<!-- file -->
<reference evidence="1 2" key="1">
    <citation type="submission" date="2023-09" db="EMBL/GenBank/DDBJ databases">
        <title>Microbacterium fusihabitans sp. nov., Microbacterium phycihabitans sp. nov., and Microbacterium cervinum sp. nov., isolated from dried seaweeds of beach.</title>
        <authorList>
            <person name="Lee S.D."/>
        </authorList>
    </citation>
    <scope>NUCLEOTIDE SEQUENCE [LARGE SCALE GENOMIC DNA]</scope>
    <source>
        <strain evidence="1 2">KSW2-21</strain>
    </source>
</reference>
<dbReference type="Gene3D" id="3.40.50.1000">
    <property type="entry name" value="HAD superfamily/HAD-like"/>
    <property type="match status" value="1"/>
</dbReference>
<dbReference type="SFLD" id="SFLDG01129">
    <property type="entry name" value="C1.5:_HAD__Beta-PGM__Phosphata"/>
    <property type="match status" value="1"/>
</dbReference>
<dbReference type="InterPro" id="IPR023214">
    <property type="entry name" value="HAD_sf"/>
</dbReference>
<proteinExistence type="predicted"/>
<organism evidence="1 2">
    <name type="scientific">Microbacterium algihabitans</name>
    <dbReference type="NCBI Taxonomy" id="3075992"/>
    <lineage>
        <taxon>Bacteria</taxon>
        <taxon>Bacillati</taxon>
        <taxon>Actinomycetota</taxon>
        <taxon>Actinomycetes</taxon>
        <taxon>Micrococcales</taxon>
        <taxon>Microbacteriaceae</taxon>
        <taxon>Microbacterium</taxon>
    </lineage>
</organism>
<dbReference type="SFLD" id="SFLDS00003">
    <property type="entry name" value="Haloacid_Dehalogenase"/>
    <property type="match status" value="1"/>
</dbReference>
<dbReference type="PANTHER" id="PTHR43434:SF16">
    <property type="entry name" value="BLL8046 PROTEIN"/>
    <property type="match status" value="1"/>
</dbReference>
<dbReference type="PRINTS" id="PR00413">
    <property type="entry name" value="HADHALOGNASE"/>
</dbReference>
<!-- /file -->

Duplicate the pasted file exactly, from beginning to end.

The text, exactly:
<reference evidence="1 2" key="1">
    <citation type="submission" date="2023-09" db="EMBL/GenBank/DDBJ databases">
        <title>Microbacterium fusihabitans sp. nov., Microbacterium phycihabitans sp. nov., and Microbacterium cervinum sp. nov., isolated from dried seaweeds of beach.</title>
        <authorList>
            <person name="Lee S.D."/>
        </authorList>
    </citation>
    <scope>NUCLEOTIDE SEQUENCE [LARGE SCALE GENOMIC DNA]</scope>
    <source>
        <strain evidence="1 2">KSW2-21</strain>
    </source>
</reference>
<dbReference type="Gene3D" id="3.40.50.1000">
    <property type="entry name" value="HAD superfamily/HAD-like"/>
    <property type="match status" value="1"/>
</dbReference>
<dbReference type="SFLD" id="SFLDG01129">
    <property type="entry name" value="C1.5:_HAD__Beta-PGM__Phosphata"/>
    <property type="match status" value="1"/>
</dbReference>
<dbReference type="InterPro" id="IPR023214">
    <property type="entry name" value="HAD_sf"/>
</dbReference>
<proteinExistence type="predicted"/>
<organism evidence="1 2">
    <name type="scientific">Microbacterium algihabitans</name>
    <dbReference type="NCBI Taxonomy" id="3075992"/>
    <lineage>
        <taxon>Bacteria</taxon>
        <taxon>Bacillati</taxon>
        <taxon>Actinomycetota</taxon>
        <taxon>Actinomycetes</taxon>
        <taxon>Micrococcales</taxon>
        <taxon>Microbacteriaceae</taxon>
        <taxon>Microbacterium</taxon>
    </lineage>
</organism>
<dbReference type="SFLD" id="SFLDS00003">
    <property type="entry name" value="Haloacid_Dehalogenase"/>
    <property type="match status" value="1"/>
</dbReference>
<dbReference type="PANTHER" id="PTHR43434:SF16">
    <property type="entry name" value="BLL8046 PROTEIN"/>
    <property type="match status" value="1"/>
</dbReference>
<dbReference type="PRINTS" id="PR00413">
    <property type="entry name" value="HADHALOGNASE"/>
</dbReference>